It suddenly occurred to me that Shrek is closing today and that I hadn't really made much mention of it, other than a Twitter post when the closure announcement first came. Kinda tells you something about the lasting impression that the show has made on my consciousness.
As I said I my review, I actually sort of enjoyed Shrek, particularly the talented cast of Broadway stalwarts, including Brian d'Arcy James, Christopher Sieber, Sutton Foster, and relative newcomer Daniel Breaker. The show was reasonably entertaining, although there were some rather poorly staged sequences when I saw the show early in previews.
The main problem for me was, and remains, the lackluster songs by Jeanine Tesori and David Lindsay-Abaire. Other than "I Know It's Today," there really isn't any song in the show that has stuck, for me at least. I think if the score had been more overtly tuneful and memorable, Shrek might have been a winner. The story is certainly very strong, the cast was exemplary, and most of the production elements were solidly in place. "Family" shows really live or die based on the appeal of the actual songs in the show, and Shrek just didn't have the "wow" factor in the score department.
I'll be very interested to see if David Lindsay-Abaire continues to get offers to write musicals. Both Dreamworks and Disney have had mixed results in bringing on the pedigree playwrights to work on their would-be blockbusters. Experience seems to have shown that writing a mass-appeal musical (Shrek) is quite different from crafting a Pulitzer-Prize-winning drama (Rabbit Hole). Doug Wright (I Am My Own Wife) had similar challenges with The Little Mermaid, although he did fare much better with Grey Gardens. And David Henry Hwang (M. Butterfly) has likewise met with both relative success (Aida) and a decided lack thereof (Tarzan). So, I don't think we're going to see these guys disappear entirely from musical creative rosters, but producers will likely think more carefully before they blithely assume that the skill sets for crafting effective plays and winning librettos are necessarily transferable.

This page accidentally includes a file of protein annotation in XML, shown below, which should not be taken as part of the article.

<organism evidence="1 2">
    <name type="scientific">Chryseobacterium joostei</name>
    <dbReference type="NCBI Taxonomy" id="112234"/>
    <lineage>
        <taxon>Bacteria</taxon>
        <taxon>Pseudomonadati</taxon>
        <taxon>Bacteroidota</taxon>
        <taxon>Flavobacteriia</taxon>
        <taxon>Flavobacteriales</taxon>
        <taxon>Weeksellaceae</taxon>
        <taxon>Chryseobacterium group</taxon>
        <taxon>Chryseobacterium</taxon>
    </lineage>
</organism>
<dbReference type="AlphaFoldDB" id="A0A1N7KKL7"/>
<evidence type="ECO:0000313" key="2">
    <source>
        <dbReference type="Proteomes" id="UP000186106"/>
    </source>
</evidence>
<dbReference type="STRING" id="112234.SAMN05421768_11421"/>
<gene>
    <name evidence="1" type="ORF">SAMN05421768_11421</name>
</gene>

Next up at the Broadway Theater was supposed to be the upcoming revival of Promise, Promises, directed and choreographed by Rob Ashford, with Sean Hayes as Chuck, Kristin Chenoweth as Fran, Brooks Ashmanskas as Dobitch, Katie Finneran as Marge MacDougall, and Tony Goldwyn as Sheldrake. But I've heard (totally unsubstantiated) rumors that the producers are looking for a different venue. Perhaps, now that more theaters are starting to open up -- including the Neil Simon, the St. James, the Marquis, and the Golden -- the producers are looking for something a bit more intimate than the barn that is the Broadway. Andrew Lloyd Webber is said to have his eye on the Neil Simon for Love Never Dies, and the Golden is probably way too small. But the St. James and the Marquis are certainly possibilities.
As for Shrek, Dreamworks has been very tight-lipped about the total cost for the production, but it's very likely to be well north of $20 million, perhaps even $25 million, given the weekly operating losses the show has reportedly been incurring. There's no way the show recouped on Broadway, but a national tour will embark this summer. Might Shrek eke out a profit in the provinces, much as Disney is (realistically?) hoping to do with The Little Mermaid and Mel Brooks is (laughably?) hoping to do with Young Frankenstein? If I find out, you, dear reader, will be the first to know.